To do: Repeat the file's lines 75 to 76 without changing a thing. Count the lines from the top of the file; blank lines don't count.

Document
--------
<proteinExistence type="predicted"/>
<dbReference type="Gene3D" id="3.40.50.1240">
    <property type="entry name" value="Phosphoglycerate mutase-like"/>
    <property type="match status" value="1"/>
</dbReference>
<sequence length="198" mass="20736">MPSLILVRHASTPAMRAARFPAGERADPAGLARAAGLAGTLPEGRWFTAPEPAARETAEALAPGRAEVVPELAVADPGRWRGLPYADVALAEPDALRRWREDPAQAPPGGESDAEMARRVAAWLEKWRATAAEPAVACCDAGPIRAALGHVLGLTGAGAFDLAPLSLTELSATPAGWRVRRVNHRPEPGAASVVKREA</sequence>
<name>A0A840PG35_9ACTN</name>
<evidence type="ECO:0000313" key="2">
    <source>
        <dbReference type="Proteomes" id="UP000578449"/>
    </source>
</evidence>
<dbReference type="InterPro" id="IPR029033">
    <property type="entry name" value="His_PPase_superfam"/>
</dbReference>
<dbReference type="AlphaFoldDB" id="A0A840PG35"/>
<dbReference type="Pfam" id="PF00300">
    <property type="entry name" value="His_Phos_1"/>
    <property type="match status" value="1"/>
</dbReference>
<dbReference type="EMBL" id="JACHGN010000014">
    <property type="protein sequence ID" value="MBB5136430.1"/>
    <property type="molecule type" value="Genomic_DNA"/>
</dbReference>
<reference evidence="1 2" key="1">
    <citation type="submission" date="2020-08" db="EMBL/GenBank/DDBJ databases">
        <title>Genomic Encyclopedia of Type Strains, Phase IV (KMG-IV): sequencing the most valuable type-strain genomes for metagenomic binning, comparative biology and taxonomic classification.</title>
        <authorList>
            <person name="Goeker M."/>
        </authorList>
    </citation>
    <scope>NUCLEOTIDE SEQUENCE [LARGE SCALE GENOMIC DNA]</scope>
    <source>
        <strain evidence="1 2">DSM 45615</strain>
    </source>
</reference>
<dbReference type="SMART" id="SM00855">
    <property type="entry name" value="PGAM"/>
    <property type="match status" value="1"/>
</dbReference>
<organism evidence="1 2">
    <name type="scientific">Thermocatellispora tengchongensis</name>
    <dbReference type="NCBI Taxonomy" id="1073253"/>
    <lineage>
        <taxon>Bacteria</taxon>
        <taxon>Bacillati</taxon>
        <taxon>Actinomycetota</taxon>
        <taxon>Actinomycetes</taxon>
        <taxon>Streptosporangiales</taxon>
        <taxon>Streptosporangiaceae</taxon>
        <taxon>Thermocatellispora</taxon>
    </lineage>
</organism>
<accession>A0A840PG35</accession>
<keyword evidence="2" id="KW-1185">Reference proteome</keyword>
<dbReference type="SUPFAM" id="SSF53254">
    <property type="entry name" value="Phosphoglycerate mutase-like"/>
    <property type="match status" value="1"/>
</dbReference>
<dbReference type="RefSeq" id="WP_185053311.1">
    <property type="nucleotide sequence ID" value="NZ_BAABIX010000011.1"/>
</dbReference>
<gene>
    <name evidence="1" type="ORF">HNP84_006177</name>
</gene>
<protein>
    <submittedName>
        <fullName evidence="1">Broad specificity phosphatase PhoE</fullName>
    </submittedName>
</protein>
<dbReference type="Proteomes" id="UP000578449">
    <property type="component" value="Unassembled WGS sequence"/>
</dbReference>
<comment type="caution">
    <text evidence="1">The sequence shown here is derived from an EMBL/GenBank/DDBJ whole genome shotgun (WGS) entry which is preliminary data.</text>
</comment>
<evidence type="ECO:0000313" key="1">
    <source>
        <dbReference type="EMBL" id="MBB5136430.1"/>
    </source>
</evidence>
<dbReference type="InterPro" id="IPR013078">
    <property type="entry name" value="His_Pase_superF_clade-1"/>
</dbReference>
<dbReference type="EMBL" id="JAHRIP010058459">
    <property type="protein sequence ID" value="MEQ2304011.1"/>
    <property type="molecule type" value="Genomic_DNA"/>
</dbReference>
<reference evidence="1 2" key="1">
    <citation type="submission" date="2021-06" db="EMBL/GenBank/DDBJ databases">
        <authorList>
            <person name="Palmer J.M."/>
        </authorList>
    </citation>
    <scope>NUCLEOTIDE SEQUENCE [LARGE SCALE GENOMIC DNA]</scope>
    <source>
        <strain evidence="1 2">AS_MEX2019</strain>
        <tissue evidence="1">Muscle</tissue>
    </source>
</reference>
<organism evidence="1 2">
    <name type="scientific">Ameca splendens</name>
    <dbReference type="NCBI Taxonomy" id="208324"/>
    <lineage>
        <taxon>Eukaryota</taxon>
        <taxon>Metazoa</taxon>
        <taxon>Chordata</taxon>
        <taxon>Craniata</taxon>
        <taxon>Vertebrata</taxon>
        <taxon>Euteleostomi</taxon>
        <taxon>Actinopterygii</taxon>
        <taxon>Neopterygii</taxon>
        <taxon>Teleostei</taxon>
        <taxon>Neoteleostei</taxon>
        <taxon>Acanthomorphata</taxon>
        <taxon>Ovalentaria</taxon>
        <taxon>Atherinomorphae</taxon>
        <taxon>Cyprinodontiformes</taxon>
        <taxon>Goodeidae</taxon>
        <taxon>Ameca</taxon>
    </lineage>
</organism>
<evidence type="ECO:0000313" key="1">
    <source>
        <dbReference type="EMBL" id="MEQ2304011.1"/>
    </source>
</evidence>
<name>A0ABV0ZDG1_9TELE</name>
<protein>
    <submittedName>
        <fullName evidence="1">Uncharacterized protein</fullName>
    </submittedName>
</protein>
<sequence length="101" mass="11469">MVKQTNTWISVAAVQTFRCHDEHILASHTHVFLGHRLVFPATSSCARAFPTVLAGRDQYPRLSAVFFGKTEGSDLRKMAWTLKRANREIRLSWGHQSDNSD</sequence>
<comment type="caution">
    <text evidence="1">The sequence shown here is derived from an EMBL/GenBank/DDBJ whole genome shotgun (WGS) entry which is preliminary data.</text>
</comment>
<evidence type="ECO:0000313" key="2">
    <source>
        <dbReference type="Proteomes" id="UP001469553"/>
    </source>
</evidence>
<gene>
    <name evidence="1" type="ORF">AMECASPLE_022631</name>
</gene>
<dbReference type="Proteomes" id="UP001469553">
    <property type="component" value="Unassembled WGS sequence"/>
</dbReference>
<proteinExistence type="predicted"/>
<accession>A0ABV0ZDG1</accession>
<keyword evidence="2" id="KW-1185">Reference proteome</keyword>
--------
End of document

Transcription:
    <text evidence="1">The sequence shown here is derived from an EMBL/GenBank/DDBJ whole genome shotgun (WGS) entry which is preliminary data.</text>
</comment>